Why Emerging Markets Are Getting Crushed

An expected Fed shift, China’s slowdown, and middle-class unrest spark an investor exodus
Damage at a bank branch after demonstrations in São Paulo on July 26 Photograph by Miguel Schincariol/AFP/Getty Images

For years developing countries have been thrice blessed. First, near-zero interest rates in the U.S. drove investors into bourses from Mumbai to Mexico as they searched for higher returns. Next, China emerged as the trading partner of choice as it gobbled up Indonesian palm oil, Cambodian hardwoods, and Brazilian iron ore. Finally, with the exception of the Middle East, the politics of most emerging-market countries were stable.

The blessings have run out. In the eight weeks through July 17 investors pulled $40.3 billion from emerging-market bond and equity funds amid signs that the U.S. Federal Reserve may start scaling back its stimulus effort. At roughly the same time, massive demonstrations in Turkey, Brazil, and Egypt shook the foundations of power in those countries. Adding to the turmoil is a slowdown in China that’s affecting exports, from coal to copper to potash.

These three challenges could feed off one another and have the potential to set back some emerging-market economies well into 2014. Developing nations deprived of cheap funding from the capital markets are punished far more during downturns than rich nations with extensive social safety nets like the U.S. or Europe.

Poorer nations depend on jobs and wage increases generated by growth to mitigate social tensions, says José Ángel Gurría, secretary-general of the Organisation for Economic Co-operation and Development. “The needs are much more elementary and brutal,” says Gurría, a former Mexican finance secretary. Families live with “vermin because they don’t have cement on the floor. This isn’t the problem the middle class in the Netherlands face.”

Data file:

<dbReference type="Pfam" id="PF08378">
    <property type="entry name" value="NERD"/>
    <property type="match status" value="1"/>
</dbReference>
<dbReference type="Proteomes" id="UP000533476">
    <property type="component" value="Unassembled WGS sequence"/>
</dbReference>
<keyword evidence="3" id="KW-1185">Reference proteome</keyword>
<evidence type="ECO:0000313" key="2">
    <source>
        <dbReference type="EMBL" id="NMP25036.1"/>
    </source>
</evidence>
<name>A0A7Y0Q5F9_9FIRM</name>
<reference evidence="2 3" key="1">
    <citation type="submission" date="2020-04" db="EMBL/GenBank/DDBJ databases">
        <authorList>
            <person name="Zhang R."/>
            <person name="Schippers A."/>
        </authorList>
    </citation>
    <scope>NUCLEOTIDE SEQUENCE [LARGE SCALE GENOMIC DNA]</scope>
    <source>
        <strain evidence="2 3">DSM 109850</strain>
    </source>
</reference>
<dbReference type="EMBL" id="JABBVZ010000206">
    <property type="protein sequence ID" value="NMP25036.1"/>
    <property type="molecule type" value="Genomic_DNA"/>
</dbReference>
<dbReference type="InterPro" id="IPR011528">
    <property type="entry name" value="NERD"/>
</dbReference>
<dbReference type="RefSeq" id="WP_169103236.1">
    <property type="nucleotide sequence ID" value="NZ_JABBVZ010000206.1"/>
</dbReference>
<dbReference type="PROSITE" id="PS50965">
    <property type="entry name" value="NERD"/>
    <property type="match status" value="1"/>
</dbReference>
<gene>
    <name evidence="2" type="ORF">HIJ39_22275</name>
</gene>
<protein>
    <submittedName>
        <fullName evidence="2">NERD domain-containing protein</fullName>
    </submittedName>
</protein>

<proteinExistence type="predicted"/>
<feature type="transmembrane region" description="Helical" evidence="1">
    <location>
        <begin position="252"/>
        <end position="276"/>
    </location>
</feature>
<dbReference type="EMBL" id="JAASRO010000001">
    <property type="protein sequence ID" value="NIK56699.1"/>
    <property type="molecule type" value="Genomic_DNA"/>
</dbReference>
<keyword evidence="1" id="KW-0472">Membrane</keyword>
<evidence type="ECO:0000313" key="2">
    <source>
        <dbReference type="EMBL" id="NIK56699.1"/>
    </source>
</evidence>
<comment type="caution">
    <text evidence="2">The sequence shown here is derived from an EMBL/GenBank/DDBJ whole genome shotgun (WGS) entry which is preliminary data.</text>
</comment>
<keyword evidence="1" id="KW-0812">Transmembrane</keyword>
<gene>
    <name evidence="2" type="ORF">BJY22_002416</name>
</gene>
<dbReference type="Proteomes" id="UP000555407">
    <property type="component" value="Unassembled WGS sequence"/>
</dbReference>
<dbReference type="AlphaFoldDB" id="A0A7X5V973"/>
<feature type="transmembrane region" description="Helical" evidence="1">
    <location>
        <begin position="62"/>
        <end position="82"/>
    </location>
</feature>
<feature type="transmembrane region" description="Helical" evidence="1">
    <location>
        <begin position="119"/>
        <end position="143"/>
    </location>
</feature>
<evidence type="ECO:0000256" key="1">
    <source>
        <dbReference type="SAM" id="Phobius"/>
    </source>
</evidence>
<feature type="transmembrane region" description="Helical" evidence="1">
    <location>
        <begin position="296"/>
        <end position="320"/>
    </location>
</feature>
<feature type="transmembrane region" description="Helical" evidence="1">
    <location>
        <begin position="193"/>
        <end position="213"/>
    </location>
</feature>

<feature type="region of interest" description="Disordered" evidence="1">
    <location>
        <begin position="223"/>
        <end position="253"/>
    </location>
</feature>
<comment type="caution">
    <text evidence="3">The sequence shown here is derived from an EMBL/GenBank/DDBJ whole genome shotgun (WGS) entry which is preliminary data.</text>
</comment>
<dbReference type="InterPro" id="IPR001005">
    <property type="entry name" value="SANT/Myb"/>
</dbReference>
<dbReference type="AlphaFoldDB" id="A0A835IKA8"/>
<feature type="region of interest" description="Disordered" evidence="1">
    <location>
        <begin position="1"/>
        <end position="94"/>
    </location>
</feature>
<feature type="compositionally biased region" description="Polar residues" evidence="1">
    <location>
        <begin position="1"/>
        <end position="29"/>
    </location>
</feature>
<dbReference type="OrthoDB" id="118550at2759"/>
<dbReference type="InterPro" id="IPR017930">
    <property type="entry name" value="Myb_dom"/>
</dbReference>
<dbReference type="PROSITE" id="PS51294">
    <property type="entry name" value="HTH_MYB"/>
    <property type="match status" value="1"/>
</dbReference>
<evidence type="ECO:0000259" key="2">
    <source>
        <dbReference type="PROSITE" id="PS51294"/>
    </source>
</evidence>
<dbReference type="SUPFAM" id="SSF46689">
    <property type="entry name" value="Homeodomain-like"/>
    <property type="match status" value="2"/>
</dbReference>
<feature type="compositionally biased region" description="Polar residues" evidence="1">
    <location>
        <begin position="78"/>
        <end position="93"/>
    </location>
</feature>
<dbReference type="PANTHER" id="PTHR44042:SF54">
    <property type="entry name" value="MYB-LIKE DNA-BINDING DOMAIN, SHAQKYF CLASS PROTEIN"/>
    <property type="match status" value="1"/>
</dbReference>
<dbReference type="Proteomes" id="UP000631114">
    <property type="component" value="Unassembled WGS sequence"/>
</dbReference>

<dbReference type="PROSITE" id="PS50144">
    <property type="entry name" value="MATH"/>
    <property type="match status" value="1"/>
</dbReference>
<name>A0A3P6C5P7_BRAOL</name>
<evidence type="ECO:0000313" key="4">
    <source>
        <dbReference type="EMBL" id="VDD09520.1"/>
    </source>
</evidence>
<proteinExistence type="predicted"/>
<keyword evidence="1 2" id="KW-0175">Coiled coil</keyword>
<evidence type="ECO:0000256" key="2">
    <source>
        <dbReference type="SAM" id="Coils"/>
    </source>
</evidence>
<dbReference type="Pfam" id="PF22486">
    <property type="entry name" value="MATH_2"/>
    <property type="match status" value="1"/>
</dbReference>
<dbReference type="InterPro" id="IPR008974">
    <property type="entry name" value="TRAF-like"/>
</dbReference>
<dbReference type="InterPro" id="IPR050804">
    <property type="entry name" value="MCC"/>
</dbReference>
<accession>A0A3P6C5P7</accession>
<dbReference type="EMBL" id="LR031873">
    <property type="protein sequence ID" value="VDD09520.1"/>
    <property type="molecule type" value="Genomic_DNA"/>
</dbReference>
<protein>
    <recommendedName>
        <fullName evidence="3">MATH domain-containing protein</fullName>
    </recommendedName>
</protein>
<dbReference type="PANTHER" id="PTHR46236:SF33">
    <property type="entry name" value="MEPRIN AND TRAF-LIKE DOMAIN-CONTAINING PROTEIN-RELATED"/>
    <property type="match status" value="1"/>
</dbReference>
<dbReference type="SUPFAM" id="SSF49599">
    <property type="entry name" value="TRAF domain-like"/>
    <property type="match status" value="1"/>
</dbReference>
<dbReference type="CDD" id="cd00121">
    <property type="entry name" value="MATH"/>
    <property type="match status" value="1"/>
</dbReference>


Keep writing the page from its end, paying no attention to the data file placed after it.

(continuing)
A report by Nomura International, citing protests in Brazil and Turkey, says 11 other countries—including China, India, Russia, Argentina, and Venezuela—face the risk of civil unrest in the short to medium term. The middle classes spawned in these countries since 2000 are frustrated with corruption. “If you lift your people out of extreme poverty, it’s not like they’re going to say, ‘Great, now we’re all set. We don’t want anything else,’ ” says Jim Yong Kim, president of the World Bank.

Despite the pockets of strength, emerging-market investors have headed for the exits. The MSCI Emerging Markets Index has fallen about 9.6 percent since May 21, the day before Fed Chairman Ben Bernanke said the central bank might taper off its $85 billion in monthly bond purchases if U.S. joblessness keeps dropping. Brazilian stocks have slid 13.7 percent since then, while the real has hit a four-year low. Stocks in Turkey and China have posted double-digit declines. The MSCI World Index of advanced nations, in contrast, has dropped less than 1 percent.

In the Asian crisis of the 1990s, most of the countries involved were big exporters to the U.S. and Europe. Today many of those economies depend on China to buy their commodities. That reliance could hamper them for years. The International Monetary Fund cut its global growth forecast on July 9 for the fifth consecutive time. It said a leveling off in China and the risk of money returning to developed countries present new challenges to the emerging-market nations that, with China, have propelled the world economy.

In June, Indonesian President Susilo Bambang Yudhoyono stared down demonstrators and cut fuel subsidies. The move, which raised gas prices by 44 percent, recalled austerity pledges that led to the collapse in 1998 of Suharto’s regime. With an economy still forecast to grow about 6 percent this year, reaction has been more muted. Yet wary investors have pushed the rupiah down near a four-year low.

Like Indonesia, Brazil is a major commodity exporter suffering from China’s slowdown. Both countries are raising interest rates to fight inflation, which could dampen growth even further. President Dilma Rousseff, after Brazil’s biggest street revolt in more than 20 years, has vowed to keep a lid on spending even as she addresses protesters’ demands for better schools, hospitals, and public transit.

“There’s a number of regimes that have built their legitimacy on fast growth,” says George Friedman, founder and chairman of policy-risk consultant Stratfor. Approval of Rousseff’s government dropped to 30 percent, from 57 percent, in June, putting at risk an expected reelection bid next year. “When people are disappointed, they go to the streets,” says Michael Shaoul, chairman and chief executive officer of Marketfield Asset Management. “They haven’t given that up just because they’ve had a good decade.”